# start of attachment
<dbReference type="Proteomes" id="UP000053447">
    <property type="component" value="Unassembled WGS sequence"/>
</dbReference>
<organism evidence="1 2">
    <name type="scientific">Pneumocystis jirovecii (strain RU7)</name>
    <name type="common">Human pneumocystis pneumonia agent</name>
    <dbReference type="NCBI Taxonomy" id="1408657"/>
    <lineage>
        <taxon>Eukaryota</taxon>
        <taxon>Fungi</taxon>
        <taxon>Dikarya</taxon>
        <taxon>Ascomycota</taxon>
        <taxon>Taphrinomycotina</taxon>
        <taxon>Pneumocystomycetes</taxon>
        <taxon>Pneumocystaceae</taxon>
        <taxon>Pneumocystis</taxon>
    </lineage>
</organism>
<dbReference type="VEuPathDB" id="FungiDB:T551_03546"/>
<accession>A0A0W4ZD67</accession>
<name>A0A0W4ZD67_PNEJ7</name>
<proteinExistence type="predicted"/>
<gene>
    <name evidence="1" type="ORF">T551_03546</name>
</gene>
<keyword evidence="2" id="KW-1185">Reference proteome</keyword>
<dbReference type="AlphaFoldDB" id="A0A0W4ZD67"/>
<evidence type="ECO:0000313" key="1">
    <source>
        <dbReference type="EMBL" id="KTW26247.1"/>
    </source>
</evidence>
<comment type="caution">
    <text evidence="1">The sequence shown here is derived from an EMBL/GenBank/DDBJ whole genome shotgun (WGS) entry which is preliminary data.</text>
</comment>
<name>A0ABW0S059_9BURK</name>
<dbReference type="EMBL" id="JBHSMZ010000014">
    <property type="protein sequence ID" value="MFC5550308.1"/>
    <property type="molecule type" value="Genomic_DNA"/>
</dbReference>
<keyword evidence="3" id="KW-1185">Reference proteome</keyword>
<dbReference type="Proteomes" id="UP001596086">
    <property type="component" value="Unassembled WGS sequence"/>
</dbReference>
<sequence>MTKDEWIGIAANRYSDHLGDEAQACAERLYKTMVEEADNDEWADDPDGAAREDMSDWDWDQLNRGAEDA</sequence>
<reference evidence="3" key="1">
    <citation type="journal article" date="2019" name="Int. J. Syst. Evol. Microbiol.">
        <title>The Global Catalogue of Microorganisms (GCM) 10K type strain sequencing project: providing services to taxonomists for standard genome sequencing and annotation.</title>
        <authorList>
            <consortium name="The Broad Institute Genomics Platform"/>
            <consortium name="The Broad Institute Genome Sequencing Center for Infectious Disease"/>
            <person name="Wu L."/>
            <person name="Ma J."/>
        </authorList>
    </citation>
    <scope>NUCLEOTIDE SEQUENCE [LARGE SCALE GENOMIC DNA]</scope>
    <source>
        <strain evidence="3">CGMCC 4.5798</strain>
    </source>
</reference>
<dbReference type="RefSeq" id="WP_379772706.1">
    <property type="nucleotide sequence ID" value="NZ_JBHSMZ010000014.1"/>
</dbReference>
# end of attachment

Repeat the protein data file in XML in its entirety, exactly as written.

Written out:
<dbReference type="Proteomes" id="UP000053447">
    <property type="component" value="Unassembled WGS sequence"/>
</dbReference>
<organism evidence="1 2">
    <name type="scientific">Pneumocystis jirovecii (strain RU7)</name>
    <name type="common">Human pneumocystis pneumonia agent</name>
    <dbReference type="NCBI Taxonomy" id="1408657"/>
    <lineage>
        <taxon>Eukaryota</taxon>
        <taxon>Fungi</taxon>
        <taxon>Dikarya</taxon>
        <taxon>Ascomycota</taxon>
        <taxon>Taphrinomycotina</taxon>
        <taxon>Pneumocystomycetes</taxon>
        <taxon>Pneumocystaceae</taxon>
        <taxon>Pneumocystis</taxon>
    </lineage>
</organism>
<dbReference type="VEuPathDB" id="FungiDB:T551_03546"/>
<accession>A0A0W4ZD67</accession>
<name>A0A0W4ZD67_PNEJ7</name>
<proteinExistence type="predicted"/>
<gene>
    <name evidence="1" type="ORF">T551_03546</name>
</gene>
<keyword evidence="2" id="KW-1185">Reference proteome</keyword>
<dbReference type="AlphaFoldDB" id="A0A0W4ZD67"/>
<evidence type="ECO:0000313" key="1">
    <source>
        <dbReference type="EMBL" id="KTW26247.1"/>
    </source>
</evidence>
<comment type="caution">
    <text evidence="1">The sequence shown here is derived from an EMBL/GenBank/DDBJ whole genome shotgun (WGS) entry which is preliminary data.</text>
</comment>
<name>A0ABW0S059_9BURK</name>
<dbReference type="EMBL" id="JBHSMZ010000014">
    <property type="protein sequence ID" value="MFC5550308.1"/>
    <property type="molecule type" value="Genomic_DNA"/>
</dbReference>
<keyword evidence="3" id="KW-1185">Reference proteome</keyword>
<dbReference type="Proteomes" id="UP001596086">
    <property type="component" value="Unassembled WGS sequence"/>
</dbReference>
<sequence>MTKDEWIGIAANRYSDHLGDEAQACAERLYKTMVEEADNDEWADDPDGAAREDMSDWDWDQLNRGAEDA</sequence>
<reference evidence="3" key="1">
    <citation type="journal article" date="2019" name="Int. J. Syst. Evol. Microbiol.">
        <title>The Global Catalogue of Microorganisms (GCM) 10K type strain sequencing project: providing services to taxonomists for standard genome sequencing and annotation.</title>
        <authorList>
            <consortium name="The Broad Institute Genomics Platform"/>
            <consortium name="The Broad Institute Genome Sequencing Center for Infectious Disease"/>
            <person name="Wu L."/>
            <person name="Ma J."/>
        </authorList>
    </citation>
    <scope>NUCLEOTIDE SEQUENCE [LARGE SCALE GENOMIC DNA]</scope>
    <source>
        <strain evidence="3">CGMCC 4.5798</strain>
    </source>
</reference>
<dbReference type="RefSeq" id="WP_379772706.1">
    <property type="nucleotide sequence ID" value="NZ_JBHSMZ010000014.1"/>
</dbReference>